The Greatest Miracle of the Rosary
Updated: Mar 16, 2022
Jesus said to his disciples: “Suppose one of you has a friend to whom he goes at midnight and says, ‘Friend, lend me three loaves of bread, for a friend of mine has arrived at my house from a journey and I have nothing to offer him,’ and he says in reply from within, ‘Do not bother me; the door has already been locked and my children and I are already in bed. I cannot get up to give you anything.’ I tell you, if he does not get up to give him the loaves because of their friendship, he will get up to give him whatever he needs because of his persistence. “And I tell you, ask and you will receive; seek and you will find; knock and the door will be opened to you. For everyone who asks, receives; and the one who seeks, finds; and to the one who knocks, the door will be opened. What father among you would hand his son a snake when he asks for a fish? Or hand him a scorpion when he asks for an egg? If you then, who are wicked, know how to give good gifts to your children, how much more will the Father in heaven give the Holy Spirit to those who ask him?”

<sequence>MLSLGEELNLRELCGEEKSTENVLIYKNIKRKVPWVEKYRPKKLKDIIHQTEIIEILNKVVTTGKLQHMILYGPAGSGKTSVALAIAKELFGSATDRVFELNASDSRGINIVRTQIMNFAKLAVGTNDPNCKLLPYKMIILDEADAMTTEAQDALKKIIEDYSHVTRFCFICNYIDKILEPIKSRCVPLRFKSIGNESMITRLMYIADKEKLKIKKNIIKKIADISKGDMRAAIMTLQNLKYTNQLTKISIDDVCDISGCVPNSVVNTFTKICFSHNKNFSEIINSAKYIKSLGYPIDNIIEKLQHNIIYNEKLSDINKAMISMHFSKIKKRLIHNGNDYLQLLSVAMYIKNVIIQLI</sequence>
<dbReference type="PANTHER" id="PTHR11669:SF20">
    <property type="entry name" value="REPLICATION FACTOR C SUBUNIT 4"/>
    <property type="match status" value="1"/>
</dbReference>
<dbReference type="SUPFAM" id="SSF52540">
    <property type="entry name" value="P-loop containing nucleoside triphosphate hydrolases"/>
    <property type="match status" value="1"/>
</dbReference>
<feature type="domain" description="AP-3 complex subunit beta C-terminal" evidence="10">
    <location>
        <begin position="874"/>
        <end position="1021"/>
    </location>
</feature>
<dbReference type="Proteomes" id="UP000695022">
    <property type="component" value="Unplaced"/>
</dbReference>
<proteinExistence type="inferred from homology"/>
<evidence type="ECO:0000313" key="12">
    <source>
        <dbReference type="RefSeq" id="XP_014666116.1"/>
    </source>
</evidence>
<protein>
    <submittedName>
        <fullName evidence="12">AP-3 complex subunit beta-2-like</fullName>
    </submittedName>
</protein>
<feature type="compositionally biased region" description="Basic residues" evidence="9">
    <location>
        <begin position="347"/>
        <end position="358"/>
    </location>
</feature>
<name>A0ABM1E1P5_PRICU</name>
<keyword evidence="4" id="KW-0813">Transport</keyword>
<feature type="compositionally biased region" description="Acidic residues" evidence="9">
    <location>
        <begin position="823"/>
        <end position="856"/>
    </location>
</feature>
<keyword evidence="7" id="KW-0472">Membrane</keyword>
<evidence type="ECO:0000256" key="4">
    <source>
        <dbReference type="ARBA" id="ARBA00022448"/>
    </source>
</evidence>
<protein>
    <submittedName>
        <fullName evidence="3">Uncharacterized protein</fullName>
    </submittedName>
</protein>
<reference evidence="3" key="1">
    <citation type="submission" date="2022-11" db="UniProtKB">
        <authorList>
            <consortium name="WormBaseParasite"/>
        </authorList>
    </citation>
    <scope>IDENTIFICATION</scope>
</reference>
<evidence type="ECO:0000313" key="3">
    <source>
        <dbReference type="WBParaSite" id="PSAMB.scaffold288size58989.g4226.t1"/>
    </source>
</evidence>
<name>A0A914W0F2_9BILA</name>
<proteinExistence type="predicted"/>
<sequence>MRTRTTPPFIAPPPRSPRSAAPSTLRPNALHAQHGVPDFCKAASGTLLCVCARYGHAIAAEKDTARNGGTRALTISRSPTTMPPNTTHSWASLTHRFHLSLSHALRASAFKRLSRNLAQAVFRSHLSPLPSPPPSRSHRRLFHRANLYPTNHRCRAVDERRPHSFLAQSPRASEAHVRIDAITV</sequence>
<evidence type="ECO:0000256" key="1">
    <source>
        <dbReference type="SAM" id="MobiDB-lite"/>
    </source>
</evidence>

Few watershed moments in history match the power and importance of the Battle of Lepanto in 1571. The Ottoman Empire was pushing west. Suleiman the Magnificent had led the Ottoman Turks in terrorizing Europe. It seemed truly like a war for the existence of Christianity. If the Turks had won at Lepanto, the Christian West would lay open for destruction.
Pope Pius V knew the danger and the relative weakness of the West’s forces. The Holy League, comprised especially of forces from Spain and Italy, was smaller and ill-equipped to fend off the larger force of the Ottoman Turks.
Rather than despair, Pope Pius V encouraged all of Christendom to pray the rosary. All over Europe, families gathered to pray the rosary to implore the heavenly protection of Mary. What seemed like an impossible task could only be entrusted to heavenly powers, as earthly powers were sure to fail.
Although the battle began with the wind against the Christian fleet, around noon the wind changed and so the advantage of the battle. The last naval battle fought entirely in boats powered by oars ended in a decisive victory for the Holy League. A lesser military power had to look beyond itself for the cause of the victory. The Holy League had 60,000 soldiers, compared to 84,000 powering the Ottoman galleys and leading the battle. Victory in spite of a great military disadvantage points to a heavenly cause of triumph.
Pope Pius V wanted to recognize the intervention of the Blessed Virgin and called all of Christendom to celebrate Our Lady of Victory. Later, this feast was changed to Our Lady of the Rosary, which we celebrate today.